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October 7, 2020
by Arizona University of Health Sciences
Skipping radiation and receiving less chemotherapy may become the new standard of care for some lymphoma patients, according to a recent collaborative study by a Daniel Persky, MD, associate director of clinical investigations at the UArizona Cancer Center, principal investigator from his Lymphoma Clinical Research Team and Professor of Medicine in the Division of Hematology and Oncology at the UArizona College of Medicine-Tucson
The study aimed to improve treatment for patients with diffuse large B-cell lymphoma stage I or II (limited stage), the most common type of non-Hodgkin lymphoma in the United States Non-Hodgkin lymphomas are cancers of lymphocytes, a type of white blood cell that helps protect the body from infection and disease The disorder accounts for almost 40% of non-Hodgkin diagnoses and is usually a rapidly spreading cancer, but is potentially curable
In some cases DLBCL can be treated with a combination of chemotherapy known as R-CHOP This combination consists of five drugs approved by the US Food and Drug Administration (FDA) – rituximab (R) more cyclophosphamide (C), hydroxydaunomycin (H), oncovin (O) and prednisone (P) Patients then undergo three cycles of chemotherapy followed by radiation therapy, or go through six cycles without radiation therapy
In the new study published in July in the Journal of Clinical Oncology, research suggests that radiation therapy is not necessary for many patients Instead, it suggests using a positron emission tomography (PET ) after three cycles of R-CHOP If the patient’s CT scan is negative, they can do one more cycle of R-CHOP to complete their treatment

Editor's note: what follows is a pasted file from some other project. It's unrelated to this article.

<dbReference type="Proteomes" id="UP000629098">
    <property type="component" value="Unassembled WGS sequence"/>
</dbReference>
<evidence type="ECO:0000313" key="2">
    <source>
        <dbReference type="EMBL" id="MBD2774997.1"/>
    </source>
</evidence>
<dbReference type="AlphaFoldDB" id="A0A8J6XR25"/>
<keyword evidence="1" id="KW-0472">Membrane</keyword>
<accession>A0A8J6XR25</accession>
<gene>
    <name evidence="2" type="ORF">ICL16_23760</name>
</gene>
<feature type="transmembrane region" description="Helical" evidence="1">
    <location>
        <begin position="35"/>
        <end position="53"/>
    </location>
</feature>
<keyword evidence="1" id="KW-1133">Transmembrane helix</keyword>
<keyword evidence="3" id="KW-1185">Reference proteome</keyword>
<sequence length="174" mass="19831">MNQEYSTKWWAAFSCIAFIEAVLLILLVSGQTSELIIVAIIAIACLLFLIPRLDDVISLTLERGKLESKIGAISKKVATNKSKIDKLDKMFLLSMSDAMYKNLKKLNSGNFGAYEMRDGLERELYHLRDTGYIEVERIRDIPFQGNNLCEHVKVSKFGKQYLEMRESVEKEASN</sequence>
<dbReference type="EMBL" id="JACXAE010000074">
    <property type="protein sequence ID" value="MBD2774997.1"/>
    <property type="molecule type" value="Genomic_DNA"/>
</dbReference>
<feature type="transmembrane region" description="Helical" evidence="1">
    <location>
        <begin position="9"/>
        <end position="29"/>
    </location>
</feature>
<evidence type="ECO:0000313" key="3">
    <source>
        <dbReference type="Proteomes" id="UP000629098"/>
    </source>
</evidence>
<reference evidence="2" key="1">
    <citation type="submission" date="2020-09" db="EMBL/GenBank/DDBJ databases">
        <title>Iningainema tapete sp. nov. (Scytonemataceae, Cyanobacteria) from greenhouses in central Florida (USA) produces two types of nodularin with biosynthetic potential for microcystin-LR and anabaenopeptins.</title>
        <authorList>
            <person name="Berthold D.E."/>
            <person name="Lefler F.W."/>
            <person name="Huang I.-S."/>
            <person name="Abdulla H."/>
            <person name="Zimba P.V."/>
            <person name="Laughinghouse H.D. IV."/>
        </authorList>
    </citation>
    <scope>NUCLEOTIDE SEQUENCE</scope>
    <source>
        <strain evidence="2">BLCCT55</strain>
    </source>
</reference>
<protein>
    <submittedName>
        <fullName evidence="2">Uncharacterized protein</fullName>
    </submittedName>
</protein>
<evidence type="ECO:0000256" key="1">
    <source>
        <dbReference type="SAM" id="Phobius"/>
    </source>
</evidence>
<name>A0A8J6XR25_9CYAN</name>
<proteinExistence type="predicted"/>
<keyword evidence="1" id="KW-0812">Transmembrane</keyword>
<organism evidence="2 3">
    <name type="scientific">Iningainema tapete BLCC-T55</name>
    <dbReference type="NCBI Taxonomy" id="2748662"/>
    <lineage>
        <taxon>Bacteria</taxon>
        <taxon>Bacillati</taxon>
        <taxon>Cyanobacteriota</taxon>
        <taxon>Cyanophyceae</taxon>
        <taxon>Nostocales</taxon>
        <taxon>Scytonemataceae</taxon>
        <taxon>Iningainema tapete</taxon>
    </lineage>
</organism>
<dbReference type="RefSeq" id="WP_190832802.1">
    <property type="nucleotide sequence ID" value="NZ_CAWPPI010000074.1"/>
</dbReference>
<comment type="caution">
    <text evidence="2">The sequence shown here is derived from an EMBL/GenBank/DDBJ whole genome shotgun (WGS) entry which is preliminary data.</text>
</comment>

Dr Persky was the principal investigator of the study conducted by the SWOG Research Network, a cancer clinical trials network funded by the National Cancer Institute.The results showed that 91% of people who received no radiation therapy were alive five years after treatment and 89% were cancer-free
The study shows promise in reducing unintended harmful effects that can be caused by radiation therapy and chemotherapy, such as R-CHOP, in patients These effects are of particular concern in older patients who may be in pain or be at risk other health problems as they get older Therefore, reducing the toxicity of their cancer treatments can have significant health benefits and improve their quality of life.
“We serve this population, and tolerance to treatment is important to them,” Dr Persky said “It is much easier to get an older patient through four cycles of R-CHOP than six. «
“This is very important to many of our patients at the UArizona Cancer Center,” said Joann Sweasy, Phré, the Nancy C and Craig M Berge Endowed Chair and Director of the UArizona Cancer Center “I congratulate Dr. Persky for leading this high impact clinical research study «
In the study, patients with positive PET scans did not perform additional cycles of R-CHOP Instead, they underwent radiation therapy and booster therapy in areas where scans showed rapidly growing cancer cells These patients then received treatment with a radioimmunotherapy drug, ibritumomab tiuxetan, which is not yet FDA approved for DLBCL, but which is approved for other types of lymphoma.
« The provisional positive PET group was for people at greater risk of their cancer having relapsed or recurring, » said Dr Persky said « This group also did very well in the study »
« This may be the new standard of care for patients with late stage DLBCL, » Dr Persky said « Many patients may forgo radiation therapy and receive less chemotherapy while achieving great results. »
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Global news – US – Many non-Hodgkin lymphoma patients may ignore radiation, collaborative study finds
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